Improving Indigenous students' literacy is a major priority area for the Australian Government, receiving significant funding to address below benchmark English literacy standardised test results. Despite this, recent benchmark tests suggest Indigenous students continue to achieve well below the national average. This systematic review discusses peer-reviewed and evidence-based publications that report on significant literacy programmes to investigate which aspects of literacy are their focus, which are identified as successful, conditions needed for success, barriers to success and measures of success. While most programs reported significant literacy improvements, all identified barriers to success and/or sustainability as outlined in this paper. This review also utilises the four resources literacy model and multiliteracies theories to map literacy gaps. When considering decades of literacy research, there were significant gaps in the represented literacy skills, with the dominant focus on codebreaking, and very few programs addressing critical literacies, multiliteracies or creativity skills. The review of the papers highlighted the need for consideration of ways to design balanced and place-based literacy programs; school-community literacy partnerships; access to training and resources for schools and communities around literacy and school/community research projects and agency for teacher and school leaders to be professional context-based decision-makers.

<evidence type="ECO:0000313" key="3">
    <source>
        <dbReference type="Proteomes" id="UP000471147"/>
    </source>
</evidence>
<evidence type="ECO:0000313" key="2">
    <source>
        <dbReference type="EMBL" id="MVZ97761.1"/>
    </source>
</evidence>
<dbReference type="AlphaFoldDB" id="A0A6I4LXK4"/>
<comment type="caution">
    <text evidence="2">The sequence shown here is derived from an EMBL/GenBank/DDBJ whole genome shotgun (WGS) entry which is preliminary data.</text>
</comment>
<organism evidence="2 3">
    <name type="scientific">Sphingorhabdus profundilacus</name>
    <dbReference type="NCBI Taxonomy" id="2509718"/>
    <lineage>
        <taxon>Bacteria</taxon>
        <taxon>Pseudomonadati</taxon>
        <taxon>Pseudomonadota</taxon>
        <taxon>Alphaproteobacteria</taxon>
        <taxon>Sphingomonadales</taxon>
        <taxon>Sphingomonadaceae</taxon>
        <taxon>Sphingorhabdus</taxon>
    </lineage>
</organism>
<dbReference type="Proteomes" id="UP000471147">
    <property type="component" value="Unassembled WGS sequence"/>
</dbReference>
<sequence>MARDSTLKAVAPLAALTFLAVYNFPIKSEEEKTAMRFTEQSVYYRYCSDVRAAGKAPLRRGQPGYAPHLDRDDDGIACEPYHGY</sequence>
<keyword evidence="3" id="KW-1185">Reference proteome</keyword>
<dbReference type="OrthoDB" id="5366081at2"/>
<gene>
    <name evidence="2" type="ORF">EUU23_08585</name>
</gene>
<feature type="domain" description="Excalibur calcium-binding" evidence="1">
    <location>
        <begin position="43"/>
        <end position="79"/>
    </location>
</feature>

- Indigenous student literacies
- systematic review
- literacy programs